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Yingkai Sha, David John Gagne II, Gregory West, and Roland Stull


We present a novel approach for the automated quality control (QC) of precipitation for a sparse station observation network within the complex terrain of British Columbia, Canada. Our QC approach uses Convolutional Neural Networks (CNNs) to classify bad observation values, incorporating a multi-classifier ensemble to achieve better QC performance. We train CNNs using human QC’d labels from 2016 to 2017 with gridded precipitation and elevation analyses as inputs. Based on the classification evaluation metrics, our QC approach shows reliable and robust performance across different geographical environments (e.g., coastal and inland mountains), with 0.927 Area Under Curve (AUC) and type I/type II error lower than 15%. Based on the saliency-map-based interpretation studies, we explain the success of CNN-based QC by showing that it can capture the precipitation patterns around, and upstream of the station locations. This automated QC approach is an option for eliminating bad observations for various applications, including the pre-processing of training datasets for machine learning. It can be used in conjunction with human QC to improve upon what could be accomplished with either method alone.

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Min Wang, Shudao Zhou, Zhong Yang, and Zhanhua Liu

application and low recognition accuracy. Therefore, we need to find a method that can automatically learn different cloud features. The convolutional neural network (CNN) has achieved great success in large-scale image classification tasks. The CNN is a deep, feedforward artificial neural network that has the ability to perform in-depth learning. After in-depth learning, it is possible to express features that are difficult to express in general, fully mine the association between data, extract the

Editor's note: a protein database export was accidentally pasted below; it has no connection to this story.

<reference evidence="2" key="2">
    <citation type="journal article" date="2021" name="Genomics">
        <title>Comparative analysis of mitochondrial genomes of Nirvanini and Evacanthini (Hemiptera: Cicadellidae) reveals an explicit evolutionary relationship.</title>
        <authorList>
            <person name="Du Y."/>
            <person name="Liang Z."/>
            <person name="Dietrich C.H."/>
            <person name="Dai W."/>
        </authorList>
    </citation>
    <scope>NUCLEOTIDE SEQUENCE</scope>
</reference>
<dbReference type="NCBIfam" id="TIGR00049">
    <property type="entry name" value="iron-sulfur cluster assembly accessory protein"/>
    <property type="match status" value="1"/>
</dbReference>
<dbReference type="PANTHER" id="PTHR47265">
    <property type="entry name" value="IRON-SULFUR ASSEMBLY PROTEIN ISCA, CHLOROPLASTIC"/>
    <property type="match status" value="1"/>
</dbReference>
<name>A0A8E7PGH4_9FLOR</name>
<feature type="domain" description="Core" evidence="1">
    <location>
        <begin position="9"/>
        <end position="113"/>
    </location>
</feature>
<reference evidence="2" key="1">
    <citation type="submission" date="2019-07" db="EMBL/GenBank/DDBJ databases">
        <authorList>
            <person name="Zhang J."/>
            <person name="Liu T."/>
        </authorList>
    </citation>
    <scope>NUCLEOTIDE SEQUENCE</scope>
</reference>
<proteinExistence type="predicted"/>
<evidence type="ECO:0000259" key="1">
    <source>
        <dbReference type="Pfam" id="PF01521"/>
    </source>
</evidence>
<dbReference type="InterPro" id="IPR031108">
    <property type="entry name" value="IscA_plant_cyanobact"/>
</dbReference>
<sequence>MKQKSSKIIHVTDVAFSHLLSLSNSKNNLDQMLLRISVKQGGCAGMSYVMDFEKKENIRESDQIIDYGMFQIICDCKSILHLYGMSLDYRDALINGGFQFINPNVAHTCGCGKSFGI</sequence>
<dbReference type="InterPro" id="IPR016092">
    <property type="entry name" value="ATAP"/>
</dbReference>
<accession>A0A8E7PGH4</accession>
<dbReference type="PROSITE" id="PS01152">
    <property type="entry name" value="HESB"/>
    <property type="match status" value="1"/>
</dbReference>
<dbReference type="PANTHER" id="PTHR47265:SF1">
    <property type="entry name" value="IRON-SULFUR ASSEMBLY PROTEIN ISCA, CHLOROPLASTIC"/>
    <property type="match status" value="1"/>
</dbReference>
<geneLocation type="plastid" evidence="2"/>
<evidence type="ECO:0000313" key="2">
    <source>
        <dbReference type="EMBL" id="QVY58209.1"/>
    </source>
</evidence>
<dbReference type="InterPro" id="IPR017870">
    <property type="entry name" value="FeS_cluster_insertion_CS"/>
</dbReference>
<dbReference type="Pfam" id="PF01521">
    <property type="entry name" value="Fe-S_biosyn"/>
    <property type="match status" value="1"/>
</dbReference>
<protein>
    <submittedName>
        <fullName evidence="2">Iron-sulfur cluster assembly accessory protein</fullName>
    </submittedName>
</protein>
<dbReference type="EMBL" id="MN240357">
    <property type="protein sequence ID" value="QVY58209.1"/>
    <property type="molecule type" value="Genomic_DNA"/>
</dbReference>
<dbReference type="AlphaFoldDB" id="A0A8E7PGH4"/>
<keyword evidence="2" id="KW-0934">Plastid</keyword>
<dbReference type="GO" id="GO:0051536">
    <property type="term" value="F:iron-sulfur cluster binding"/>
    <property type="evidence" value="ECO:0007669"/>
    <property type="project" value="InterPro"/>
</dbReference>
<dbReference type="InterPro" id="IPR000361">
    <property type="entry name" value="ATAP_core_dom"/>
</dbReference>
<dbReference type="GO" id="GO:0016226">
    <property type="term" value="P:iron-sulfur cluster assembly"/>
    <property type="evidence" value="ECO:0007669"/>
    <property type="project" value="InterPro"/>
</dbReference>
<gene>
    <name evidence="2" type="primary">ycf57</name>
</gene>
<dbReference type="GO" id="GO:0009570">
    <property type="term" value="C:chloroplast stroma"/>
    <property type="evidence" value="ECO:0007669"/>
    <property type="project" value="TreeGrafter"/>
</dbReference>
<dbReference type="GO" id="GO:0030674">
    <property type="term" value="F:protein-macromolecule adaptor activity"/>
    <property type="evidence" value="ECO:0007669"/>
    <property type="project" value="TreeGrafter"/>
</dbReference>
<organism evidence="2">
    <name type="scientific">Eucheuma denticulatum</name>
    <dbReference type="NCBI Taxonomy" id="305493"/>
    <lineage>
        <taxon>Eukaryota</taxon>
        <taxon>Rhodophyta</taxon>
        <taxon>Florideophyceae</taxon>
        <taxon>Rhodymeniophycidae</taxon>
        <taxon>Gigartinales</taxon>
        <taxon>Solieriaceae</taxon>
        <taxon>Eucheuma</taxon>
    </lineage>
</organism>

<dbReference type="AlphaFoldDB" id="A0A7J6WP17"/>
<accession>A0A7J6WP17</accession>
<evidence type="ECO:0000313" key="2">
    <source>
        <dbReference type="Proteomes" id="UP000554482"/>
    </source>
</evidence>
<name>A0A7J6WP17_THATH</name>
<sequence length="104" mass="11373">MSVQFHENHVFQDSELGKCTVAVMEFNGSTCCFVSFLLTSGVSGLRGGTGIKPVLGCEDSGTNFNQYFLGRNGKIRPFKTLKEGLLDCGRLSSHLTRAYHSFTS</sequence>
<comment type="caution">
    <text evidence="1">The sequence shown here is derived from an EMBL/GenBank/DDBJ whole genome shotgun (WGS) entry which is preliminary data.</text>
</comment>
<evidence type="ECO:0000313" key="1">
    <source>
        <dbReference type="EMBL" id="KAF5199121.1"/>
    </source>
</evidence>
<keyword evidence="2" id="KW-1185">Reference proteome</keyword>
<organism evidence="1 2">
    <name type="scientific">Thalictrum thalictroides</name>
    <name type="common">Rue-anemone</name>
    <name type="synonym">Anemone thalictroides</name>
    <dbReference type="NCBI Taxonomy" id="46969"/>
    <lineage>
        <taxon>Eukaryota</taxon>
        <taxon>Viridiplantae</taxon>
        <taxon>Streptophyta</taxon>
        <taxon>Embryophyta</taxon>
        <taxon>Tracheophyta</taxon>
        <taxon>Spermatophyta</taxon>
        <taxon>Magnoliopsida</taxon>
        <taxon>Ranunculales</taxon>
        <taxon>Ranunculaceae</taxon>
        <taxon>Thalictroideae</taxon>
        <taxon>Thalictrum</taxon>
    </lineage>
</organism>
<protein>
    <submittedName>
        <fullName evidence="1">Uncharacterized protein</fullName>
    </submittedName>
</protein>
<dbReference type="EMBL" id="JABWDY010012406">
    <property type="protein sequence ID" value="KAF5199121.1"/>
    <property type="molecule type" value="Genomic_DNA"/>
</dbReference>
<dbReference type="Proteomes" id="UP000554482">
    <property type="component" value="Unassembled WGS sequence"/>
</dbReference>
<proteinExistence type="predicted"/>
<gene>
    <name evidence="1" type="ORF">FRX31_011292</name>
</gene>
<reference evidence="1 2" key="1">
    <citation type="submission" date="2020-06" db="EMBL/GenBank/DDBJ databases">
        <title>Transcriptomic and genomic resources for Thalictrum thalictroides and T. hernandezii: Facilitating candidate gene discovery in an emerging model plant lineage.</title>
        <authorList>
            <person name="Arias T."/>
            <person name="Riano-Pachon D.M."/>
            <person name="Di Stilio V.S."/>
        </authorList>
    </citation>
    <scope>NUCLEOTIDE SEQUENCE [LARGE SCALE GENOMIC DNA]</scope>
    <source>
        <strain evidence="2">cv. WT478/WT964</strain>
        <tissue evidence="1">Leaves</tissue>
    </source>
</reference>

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Yumeng Tao, Kuolin Hsu, Alexander Ihler, Xiaogang Gao, and Soroosh Sorooshian

related to rainfall. In recent years, deep learning algorithms, also known as deep neural networks (DNNs), have been widely applied in many fields, including signal and image processing, computer vision, and language, in part for their ability to perform complex feature extraction ( Bengio 2009 ; Hinton et al. 2006 ; LeCun et al. 2015 ). According to many recent studies ( Glorot et al. 2011 ; Hinton et al. 2006 ; Lu et al. 2013 ; Tao et al. 2016a , 2018 ; Vincent et al. 2008 ; Yang et al. 2017

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Alex M. Haberlie and Walker S. Ashley

-tree predictions ( Gagne et al. 2017 ). In addition, this study uses the XGBoost algorithm ( Chen and Guestrin 2016 ). XGBoost is an extension of GB that uses additional methods that reduce model overfitting. These algorithms can rival the performance of more complex algorithms (e.g., deep neural networks; Krizhevsky et al. 2012 ) in machine-learning competitions ( Chen and Guestrin 2016 ), with less time spent on tuning model hyperparameters. Gagne et al. (2017 , their section 2.4) provide a detailed